What Is Mediation
Guide to Mediation
Please find here our guide to mediation and what it entails:
We also have a guide explaining what to expect before and during a mediation:
Assisted Negotiation Process
Confidential – Cannot be referred to outside the mediation or in any Court proceedings
Flexible – Takes place at a meeting, on the telephone or online/by email and is more informal than litigation
Voluntary process – The parties have control over the process, rather than having a decision imposed on them by the Court/arbitrator
The objective – To reach a binding settlement agreement between the parties bringing the dispute to an end
Quick – The mediation can be arranged swiftly, as opposed to often interminable and costly litigation
Litigation can sometimes be stayed in order for the mediation to take place, if the parties consent and the Court approves
A qualified neutral third party who is employed to assist in the process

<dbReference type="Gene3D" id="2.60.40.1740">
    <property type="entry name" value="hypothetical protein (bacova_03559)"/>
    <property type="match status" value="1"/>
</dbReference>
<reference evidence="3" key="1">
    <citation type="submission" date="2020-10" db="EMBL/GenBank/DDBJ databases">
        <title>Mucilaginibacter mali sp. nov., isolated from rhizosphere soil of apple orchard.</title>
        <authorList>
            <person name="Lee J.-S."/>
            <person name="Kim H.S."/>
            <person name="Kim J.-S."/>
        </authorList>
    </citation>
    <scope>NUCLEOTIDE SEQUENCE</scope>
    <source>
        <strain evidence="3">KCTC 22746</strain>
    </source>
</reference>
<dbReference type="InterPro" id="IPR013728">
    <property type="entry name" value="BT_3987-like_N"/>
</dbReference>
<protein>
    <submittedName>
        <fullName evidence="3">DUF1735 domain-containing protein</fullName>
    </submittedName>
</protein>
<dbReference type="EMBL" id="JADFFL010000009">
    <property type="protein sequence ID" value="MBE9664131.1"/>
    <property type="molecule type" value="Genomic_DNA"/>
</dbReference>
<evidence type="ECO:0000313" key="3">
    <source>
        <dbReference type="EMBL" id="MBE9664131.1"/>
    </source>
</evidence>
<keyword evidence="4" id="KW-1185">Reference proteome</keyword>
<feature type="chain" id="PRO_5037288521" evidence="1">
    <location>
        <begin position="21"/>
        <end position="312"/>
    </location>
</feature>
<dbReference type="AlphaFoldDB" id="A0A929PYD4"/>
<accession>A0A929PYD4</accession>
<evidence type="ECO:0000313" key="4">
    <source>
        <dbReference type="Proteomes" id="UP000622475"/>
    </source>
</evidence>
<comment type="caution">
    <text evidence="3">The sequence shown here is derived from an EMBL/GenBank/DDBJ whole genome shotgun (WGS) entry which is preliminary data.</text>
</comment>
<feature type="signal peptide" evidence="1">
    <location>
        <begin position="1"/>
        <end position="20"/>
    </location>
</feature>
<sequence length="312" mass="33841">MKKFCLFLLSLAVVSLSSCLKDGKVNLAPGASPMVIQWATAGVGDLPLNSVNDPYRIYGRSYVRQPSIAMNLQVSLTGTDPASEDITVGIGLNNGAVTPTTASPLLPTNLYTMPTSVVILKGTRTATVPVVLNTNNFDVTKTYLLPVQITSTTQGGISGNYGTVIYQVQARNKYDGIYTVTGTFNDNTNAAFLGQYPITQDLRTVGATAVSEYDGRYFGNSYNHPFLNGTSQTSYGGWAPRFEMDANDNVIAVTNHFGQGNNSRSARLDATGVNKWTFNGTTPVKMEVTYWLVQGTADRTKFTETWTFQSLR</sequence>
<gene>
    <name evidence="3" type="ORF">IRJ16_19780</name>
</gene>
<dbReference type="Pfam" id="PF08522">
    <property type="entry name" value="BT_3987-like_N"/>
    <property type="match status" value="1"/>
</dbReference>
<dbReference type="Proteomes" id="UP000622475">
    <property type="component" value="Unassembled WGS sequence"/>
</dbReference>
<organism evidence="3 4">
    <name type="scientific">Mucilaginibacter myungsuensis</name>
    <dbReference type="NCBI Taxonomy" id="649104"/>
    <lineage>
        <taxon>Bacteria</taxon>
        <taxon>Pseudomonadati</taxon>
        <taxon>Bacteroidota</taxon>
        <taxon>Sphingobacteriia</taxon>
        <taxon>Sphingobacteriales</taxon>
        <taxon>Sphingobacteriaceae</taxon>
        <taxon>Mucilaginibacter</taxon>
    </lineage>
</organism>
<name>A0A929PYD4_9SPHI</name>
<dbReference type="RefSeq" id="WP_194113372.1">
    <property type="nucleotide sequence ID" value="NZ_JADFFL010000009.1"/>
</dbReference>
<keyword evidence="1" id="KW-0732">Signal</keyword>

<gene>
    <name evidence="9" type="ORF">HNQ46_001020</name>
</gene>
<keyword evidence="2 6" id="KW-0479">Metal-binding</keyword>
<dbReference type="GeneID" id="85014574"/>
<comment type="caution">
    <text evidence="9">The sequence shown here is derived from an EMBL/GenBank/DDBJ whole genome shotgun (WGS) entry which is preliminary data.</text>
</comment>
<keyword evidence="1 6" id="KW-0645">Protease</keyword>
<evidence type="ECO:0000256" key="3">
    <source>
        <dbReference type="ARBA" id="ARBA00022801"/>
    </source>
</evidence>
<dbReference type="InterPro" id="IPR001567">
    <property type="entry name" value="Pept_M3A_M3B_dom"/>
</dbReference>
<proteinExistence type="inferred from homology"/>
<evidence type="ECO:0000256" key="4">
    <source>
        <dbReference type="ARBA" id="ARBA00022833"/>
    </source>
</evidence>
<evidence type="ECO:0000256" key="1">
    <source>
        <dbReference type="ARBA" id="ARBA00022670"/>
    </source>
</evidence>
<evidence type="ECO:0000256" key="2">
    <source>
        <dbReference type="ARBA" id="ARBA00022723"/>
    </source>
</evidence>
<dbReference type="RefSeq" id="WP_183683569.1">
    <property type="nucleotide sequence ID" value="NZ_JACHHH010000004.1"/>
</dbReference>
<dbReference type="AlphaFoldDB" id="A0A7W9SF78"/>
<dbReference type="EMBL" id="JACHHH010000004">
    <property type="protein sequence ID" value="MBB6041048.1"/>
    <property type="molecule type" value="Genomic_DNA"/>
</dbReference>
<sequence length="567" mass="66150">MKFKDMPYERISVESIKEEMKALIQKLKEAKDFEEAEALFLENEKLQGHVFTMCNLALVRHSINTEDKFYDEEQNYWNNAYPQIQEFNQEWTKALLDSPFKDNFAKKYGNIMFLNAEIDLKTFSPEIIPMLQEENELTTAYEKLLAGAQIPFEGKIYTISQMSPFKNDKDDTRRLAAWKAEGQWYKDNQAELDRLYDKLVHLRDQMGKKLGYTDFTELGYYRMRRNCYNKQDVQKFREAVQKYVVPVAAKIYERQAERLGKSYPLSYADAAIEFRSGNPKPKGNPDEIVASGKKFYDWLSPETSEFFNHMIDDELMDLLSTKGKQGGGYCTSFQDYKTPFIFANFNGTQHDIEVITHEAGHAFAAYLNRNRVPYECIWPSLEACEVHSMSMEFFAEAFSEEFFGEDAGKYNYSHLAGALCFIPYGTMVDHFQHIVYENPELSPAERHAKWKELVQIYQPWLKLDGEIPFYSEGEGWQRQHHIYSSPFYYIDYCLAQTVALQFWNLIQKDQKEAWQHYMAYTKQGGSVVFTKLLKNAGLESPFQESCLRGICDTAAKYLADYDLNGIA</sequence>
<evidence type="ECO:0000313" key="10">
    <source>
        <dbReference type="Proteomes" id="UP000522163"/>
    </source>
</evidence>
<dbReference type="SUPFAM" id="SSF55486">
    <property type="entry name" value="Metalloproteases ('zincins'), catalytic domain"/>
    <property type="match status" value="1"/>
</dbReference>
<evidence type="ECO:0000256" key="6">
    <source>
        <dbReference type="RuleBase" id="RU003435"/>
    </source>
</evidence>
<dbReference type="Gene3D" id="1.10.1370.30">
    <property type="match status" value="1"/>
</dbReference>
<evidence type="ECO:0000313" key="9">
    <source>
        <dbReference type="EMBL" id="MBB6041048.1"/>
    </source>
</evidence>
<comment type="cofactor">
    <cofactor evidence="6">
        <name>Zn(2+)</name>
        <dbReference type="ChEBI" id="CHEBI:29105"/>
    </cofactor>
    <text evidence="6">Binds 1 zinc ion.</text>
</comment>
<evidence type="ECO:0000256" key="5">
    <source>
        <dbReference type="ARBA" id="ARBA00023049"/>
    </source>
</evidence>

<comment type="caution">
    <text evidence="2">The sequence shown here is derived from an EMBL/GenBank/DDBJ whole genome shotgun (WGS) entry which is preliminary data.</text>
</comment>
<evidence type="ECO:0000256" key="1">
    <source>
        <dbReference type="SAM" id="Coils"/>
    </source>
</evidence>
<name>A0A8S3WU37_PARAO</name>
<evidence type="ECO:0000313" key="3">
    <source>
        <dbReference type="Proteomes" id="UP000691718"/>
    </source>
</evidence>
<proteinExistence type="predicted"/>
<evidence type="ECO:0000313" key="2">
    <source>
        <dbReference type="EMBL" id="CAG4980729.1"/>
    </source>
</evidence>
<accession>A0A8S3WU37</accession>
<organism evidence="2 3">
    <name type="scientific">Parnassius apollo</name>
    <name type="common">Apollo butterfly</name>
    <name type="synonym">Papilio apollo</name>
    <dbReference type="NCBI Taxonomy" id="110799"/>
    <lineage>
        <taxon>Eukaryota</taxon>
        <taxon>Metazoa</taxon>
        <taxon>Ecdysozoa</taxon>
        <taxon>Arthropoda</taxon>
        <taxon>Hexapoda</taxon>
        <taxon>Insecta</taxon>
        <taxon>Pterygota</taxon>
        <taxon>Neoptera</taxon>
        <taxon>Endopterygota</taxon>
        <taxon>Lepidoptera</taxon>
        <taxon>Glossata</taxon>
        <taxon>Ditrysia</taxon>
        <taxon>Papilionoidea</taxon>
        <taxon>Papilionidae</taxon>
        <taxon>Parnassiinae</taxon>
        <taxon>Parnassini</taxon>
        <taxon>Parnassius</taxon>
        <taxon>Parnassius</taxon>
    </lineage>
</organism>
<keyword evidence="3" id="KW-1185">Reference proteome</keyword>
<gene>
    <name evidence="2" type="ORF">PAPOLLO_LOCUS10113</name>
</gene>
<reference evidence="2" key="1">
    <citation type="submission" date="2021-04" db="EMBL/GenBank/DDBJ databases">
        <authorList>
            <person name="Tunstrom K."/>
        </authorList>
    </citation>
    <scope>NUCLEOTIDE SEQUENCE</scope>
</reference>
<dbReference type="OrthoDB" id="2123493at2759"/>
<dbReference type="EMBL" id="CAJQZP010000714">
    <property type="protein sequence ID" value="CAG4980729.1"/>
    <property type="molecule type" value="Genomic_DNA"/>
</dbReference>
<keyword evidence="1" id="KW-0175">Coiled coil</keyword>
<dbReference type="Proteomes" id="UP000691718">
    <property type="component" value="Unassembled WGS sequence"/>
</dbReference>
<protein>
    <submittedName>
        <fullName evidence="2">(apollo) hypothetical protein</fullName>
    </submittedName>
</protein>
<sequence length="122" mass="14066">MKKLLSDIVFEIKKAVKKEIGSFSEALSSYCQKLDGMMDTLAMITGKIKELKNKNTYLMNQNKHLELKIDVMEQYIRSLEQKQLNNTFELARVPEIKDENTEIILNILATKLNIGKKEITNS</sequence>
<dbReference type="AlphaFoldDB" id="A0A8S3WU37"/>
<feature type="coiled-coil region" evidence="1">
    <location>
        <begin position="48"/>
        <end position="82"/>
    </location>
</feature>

The mediator should abide by the European Code of Conduct for Mediators 2004 and have professional indemnity insurance
The process for high value or complex claims normally involves a meeting between the parties, although it is possible to meet virtually through online mediation. For consumer disputes such as under the ADR Directive, ProMediate has been certified by CTSI (Chartered Trading Standards Institute) to provide telephone or email mediation which is operated through Click2Resolve.
At a mediation meeting the parties normally meet in an opening session where they can explain their position to their opponent face to face.
The mediator then holds private sessions with each party individually in an attempt to narrow the issues and convey any information that he/she is authorised to pass to each party by their opponent.
Assuming that negotiations result in a settlement the mediator can help to express this in a legally binding settlement agreement or Court Order
With telephone and online/email mediation, there is generally no opening session but the mediator spends time with each party establishing what their objectives are before speaking to the other party and conveying authorised information.
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